The pancreas is a part of the digestive track that sits behind the stomach along the back of the abdomen. It is around 6 inches long and releases hormones and enzymes including insulin and glucagon that aid in hydrolyzing carbohydrates, fats and proteins as they are ingested. There are several conditions that can lead to pain in the upper abdomen which may be stemming from pancreas symptoms.
Pancreas pain is often described as a dull, sustained or moderate pain. It will often be accompanied by a reoccurring intensification of the pain including a sudden drill or knife-like pain that is quite unbearable. If the condition causing the pain affects the whole pancreas, it can cause a belt of pain around the stomach that reaches the lower back.
Back pain is more common if pancreatitis or advanced stage pancreatic cancer is present. These conditions can also cause retching, nausea or vomiting. In some cases, eating, drinking or supine may worsen this pain, but sitting with the knees contracted and trunk bent can improve symptoms.
As the two most common conditions responsible for pancreas pain are pancreatitis and pancreatic cancer, detailed information of these two conditions are displayed below.
Pancreatitis refers to inflammation of the pancreas. This can be an acute condition that lasts for days after appearing suddenly or a chronic condition that plagues the patient for many years. In mild cases, pancreatitis will fade without the need for treatment, but a severe case may lead to complications that can be life-threatening.
The symptoms associated with pancreatitis may vary from patient to patient depending on the severity of the condition. Acute pancreatitis can cause nausea, vomiting, upper abdominal pain, pain that radiates to the back or feels worse after eating and tenderness when touching the abdomen. Chronic pancreatitis can cause indigestion, upper abdominal pain, smelly or oily stools and weight loss without trying.
Pancreatitis is caused by the digestive enzymes of the pancreas becoming activated inside the organ, damaging the tissue here rather than moving into the small intestine to help break down food. This will lead to inflammation over time, eventually causing scar tissue that will prohibit the pancreas from functioning. Eventually a failed pancreas will cause digestion problems and diabetes to develop.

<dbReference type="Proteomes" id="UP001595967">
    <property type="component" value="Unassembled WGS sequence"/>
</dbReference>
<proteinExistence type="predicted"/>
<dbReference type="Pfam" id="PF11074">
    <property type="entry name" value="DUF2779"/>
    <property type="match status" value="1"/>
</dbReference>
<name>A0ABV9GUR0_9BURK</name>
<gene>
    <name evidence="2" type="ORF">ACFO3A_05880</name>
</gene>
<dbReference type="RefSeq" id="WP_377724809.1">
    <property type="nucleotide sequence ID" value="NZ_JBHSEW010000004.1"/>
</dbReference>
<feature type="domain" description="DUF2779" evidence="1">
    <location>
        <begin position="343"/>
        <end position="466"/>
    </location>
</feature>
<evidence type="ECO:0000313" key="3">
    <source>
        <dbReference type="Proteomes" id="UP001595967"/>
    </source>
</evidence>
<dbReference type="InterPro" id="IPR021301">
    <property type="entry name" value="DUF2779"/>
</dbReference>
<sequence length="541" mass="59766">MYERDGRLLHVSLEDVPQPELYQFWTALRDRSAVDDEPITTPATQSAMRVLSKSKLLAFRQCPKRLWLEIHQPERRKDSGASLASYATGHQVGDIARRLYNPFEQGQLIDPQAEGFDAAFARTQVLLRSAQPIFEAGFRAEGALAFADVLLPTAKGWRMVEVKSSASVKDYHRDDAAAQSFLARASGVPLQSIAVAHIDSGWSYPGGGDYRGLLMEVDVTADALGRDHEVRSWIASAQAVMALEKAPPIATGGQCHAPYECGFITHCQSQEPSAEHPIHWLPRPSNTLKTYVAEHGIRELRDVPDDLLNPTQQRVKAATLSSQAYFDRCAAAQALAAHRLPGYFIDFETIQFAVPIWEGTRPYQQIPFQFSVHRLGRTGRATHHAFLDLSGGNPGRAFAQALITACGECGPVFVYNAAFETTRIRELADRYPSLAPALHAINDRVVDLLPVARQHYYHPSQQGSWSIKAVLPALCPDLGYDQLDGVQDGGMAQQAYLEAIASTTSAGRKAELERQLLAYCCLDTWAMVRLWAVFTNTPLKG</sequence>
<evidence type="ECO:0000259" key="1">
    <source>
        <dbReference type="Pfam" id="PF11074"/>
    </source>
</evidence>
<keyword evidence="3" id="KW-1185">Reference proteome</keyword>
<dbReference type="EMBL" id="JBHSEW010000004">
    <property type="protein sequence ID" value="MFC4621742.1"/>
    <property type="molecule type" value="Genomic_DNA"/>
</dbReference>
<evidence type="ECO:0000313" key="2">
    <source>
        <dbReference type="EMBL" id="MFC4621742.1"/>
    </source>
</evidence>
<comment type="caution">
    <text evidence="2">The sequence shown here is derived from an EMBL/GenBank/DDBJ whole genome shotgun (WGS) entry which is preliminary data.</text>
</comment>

You will often need to visit the hospital to stabilize the inflammation of pancreatitis and address the underlying issue causing this problem.
Gallbladder surgery, surgery to drain fluid from the pancreas, procedures to remove an obstruction of the bile duct or addressing alcohol dependence may be necessary. Chronic pancreatitis sufferers may need to alter their diet to encourage low-fat eating. They may need to take medication to help manage the pain of pancreatitis or use enzyme supplements to help break down food properly.
While in the hospital you may need to fast, consuming bland foods and clear liquids to allow the swelling of the pancreas to reduce. Pain medication s and intravenous fluids will be provided as necessary to ensure that the body has enough energy to recover.
Pancreas cancer is defined as a cancerous growth that initiates in the pancreas. It can be very difficult to diagnose pancreas cancer, even with early detection which leads to this condition having a very high death rate. In many cases pancreas cancer is only discovered after it is too advanced to allow for the removal of the growth.
Pancreas cancer symptoms can include weight loss, upper abdominal pain that radiates to the back, depression, yellowing of the skin or whites of the eyes and blood clots. These are typically signs that the disease has become quite advanced.
At this time the causes of pancreatic cancer are quite unknown. Cancerous cells develop in the pancreas when the natural tissues develop DNA mutations. Mutated cells will grow at an uncontrollable rate and live longer than normal cells would, resulting in the development of a tumor. Most tumors that initiate in the pancreas start growing around the ducts, a condition known as pancreatic exocrine cancer or pancreatic adenocarcinoma. In rare cases the pancreatic cells which produce hormones can develop cancerous growths, a condition known as pancreatic endocrine caner or islet cell cancer.
The treatment applied to pancreatic cancer will vary based on the stage the cancer has reached. Surgery may be used to remove the pancreatic head as well as portions of the small intestine, bile duct, gallbladder or stomach to reduce the spread of the cancer. Individual tumors, the pancreatic body and tail or the spleen may need to be removed to prevent the spread of cancerous cells as well. To kill off any remaining cancerous tissue, or to address cancerous growths that cannot be treated by surgery, targeted drugs such as erlotinib can be used to prevent cancerous cells from growing and dividing. This is often paired with traditional chemotherapy or radiation therapy that kills off fast growing cells to prevent cancerous cells from thriving.